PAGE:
Jesus’ promise in Matthew 16:18 is absolutely relevant. He says, “I tell you that you are Peter, and on this rock I will build my church, and the gates of Hades will not overcome it.” Note that “gates” are always defensive structures. Jesus’ promise is that advances against the territory Satan has fenced in and gated can be successful. But we need to recognize it will take an offensive. Like Jesus, we have to enter enemy territory to set the captive free. There will be a struggle. We will be put at risk. Our best defense against these challenges is to have people who are lifting us up to the throne room of heaven! Be sure you have people praying for you before you attack those gates. [Note how much Paul says about prayer in this short passage on spiritual warfare!]

Redeeming Obedience

Leading groups of people through a discovery process can be very rewarding. Recently I was part of a four-man team that introduced 55 people to the Disciple Making Movements strategy that has been employed in sub-Saharan Africa. They heard stories of the remarkable fruit God has been producing since 2006. Then we had them use the 8-Questions as a guide for exploring Deuteronomy 6:1-9 and Matthew 28:16-20 (combine these with Luke 10 and you have the three most significant texts for the paradigm shifts needed to experience rapid multiplication).

At first sight, some people wonder why anyone would couple Deuteronomy 6 and Matthew 28. These two texts actually both appear in the first gospel. They are commonly called the Great Commandment (Matthew 22:34-40) and the Great Commission (Matthew 28:16-20). Jesus quotes Deuteronomy 6 when he is asked “Teacher, which is the greatest commandment in the Law” (vs. 36).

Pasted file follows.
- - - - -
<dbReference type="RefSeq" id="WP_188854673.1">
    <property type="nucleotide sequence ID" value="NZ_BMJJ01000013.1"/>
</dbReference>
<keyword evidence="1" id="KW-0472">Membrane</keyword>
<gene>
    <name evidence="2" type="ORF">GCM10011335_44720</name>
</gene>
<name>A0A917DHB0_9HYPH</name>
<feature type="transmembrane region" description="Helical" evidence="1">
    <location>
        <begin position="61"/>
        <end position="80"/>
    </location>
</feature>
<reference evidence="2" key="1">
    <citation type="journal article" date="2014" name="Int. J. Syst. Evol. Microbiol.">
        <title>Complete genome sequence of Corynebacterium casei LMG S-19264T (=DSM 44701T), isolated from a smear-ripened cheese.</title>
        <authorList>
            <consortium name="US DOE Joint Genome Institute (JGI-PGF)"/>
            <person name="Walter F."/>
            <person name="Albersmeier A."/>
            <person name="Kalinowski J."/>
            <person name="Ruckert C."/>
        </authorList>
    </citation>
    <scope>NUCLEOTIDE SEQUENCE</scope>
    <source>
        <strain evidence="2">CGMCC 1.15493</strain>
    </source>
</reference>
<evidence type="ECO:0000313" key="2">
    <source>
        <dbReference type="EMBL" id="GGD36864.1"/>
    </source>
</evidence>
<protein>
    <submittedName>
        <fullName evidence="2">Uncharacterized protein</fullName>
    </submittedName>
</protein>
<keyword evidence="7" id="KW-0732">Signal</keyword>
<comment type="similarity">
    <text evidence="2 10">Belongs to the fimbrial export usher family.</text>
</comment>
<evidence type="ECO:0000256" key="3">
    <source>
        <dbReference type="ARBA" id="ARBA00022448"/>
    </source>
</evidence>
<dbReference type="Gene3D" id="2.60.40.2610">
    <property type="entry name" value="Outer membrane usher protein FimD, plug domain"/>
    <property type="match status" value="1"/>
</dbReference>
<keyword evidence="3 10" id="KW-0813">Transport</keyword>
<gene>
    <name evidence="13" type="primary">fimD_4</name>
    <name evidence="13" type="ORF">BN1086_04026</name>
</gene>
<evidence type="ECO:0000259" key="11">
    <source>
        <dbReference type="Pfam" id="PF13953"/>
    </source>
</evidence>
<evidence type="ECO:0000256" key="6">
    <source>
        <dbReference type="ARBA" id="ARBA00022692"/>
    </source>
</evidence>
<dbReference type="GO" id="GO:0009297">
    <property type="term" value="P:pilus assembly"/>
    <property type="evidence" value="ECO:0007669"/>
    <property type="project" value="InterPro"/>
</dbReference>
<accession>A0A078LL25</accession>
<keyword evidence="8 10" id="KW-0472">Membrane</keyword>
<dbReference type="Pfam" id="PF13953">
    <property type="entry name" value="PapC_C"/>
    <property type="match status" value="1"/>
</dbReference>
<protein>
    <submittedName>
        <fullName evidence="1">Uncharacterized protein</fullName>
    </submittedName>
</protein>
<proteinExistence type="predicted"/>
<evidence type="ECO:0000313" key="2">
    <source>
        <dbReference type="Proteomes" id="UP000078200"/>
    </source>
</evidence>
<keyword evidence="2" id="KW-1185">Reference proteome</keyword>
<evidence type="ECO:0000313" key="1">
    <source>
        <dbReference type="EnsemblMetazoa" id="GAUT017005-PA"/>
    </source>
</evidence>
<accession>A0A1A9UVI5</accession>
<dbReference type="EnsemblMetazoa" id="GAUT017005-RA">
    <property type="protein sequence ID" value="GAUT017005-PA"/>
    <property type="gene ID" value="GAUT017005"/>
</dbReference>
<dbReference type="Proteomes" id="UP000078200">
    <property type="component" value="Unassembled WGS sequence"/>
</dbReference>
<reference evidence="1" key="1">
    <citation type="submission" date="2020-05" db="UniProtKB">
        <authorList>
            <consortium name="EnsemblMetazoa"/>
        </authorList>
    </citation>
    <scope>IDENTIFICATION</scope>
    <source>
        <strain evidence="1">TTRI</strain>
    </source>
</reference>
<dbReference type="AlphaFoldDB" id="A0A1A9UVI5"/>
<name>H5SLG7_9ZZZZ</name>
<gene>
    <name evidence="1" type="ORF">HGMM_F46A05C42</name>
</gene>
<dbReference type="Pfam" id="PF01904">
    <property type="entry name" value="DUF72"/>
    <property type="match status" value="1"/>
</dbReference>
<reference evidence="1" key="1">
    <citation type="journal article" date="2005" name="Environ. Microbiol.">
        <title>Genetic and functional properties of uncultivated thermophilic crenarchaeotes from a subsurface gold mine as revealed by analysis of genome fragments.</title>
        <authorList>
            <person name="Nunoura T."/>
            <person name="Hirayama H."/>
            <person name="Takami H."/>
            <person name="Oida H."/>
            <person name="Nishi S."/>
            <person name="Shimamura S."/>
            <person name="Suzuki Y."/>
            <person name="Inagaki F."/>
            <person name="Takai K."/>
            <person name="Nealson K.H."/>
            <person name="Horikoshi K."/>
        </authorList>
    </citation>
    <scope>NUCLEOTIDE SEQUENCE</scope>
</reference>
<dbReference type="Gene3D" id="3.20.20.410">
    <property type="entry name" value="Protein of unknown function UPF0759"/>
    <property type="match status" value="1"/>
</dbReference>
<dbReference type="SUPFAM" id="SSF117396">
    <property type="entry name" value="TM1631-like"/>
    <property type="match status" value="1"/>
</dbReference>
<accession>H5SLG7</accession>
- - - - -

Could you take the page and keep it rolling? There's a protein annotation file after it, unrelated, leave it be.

On the second day we debriefed the previous day by having the groups discuss what they found most valuable or encouraging out of the previous day’s study. When the seven groups were asked to compile a list of the top three, the collectively shared the following list:

  • Encouraged by simplicity.
  • Focus on the Word and obedience
  • Discovery Bible Study provides a simple and practical model.
  • The 8 questions provide a great template.
  • Redeeming of the word obedience.
  • Prayer is needed and focused on as one of the basics.
  • Story telling model – the stories of God at work come alive.
  • God is moving through people and prayer.
  • Whole groups are coming to Jesus.
  • B’s testimony – an answer to prayer.
  • Make disciples not converts.  Disciple to salvation.
  • The power of writing out the scripture.
  • People of peace are everywhere
  • Lay people are doing the work.
  • Growing sense of disillusionment among Muslims.
  • Don’t be afraid of small beginnings.
  • Sheiks and other Muslim leaders coming to the Lord.

“Redeeming the word obedience” is the one that really jumped out to me that day. What a beautiful way to express what many of us have been experiencing over the last six years. Few insights have brought more push back, though, in Western settings. Since many hear this discussion in the context of legalism they need to experience this redemption.

I urge you to spend some time noticing the role of obedience in discipleship. Yes, we are saved by grace. No, we are not teaching that we start by grace giving us a clean slate from our past sins and then we are expected to obey our way to heaven. Obedience is empowered by grace. To obey Jesus is to exhibit evidence that his grace reaches me. Read through John chapters 14 and 15 noting every time the words “obey” and “obedience” appear. Note the verse number and then note what promises are attached to obedience. Grace is God’s love language to us. Obedience is our love language to him!

It’s a Wrap!

Our investigation of the counter-intuitives of Disciple Making Movements (DMMs) was completed with last Thursday’s post. These are general observations we have noted from the movements we have tracked for the last six years in sub-Saharan Africa. They are not mathematical equations. Wisdom must be utilized when one seeks to evaluate new regions and new people groups in their light.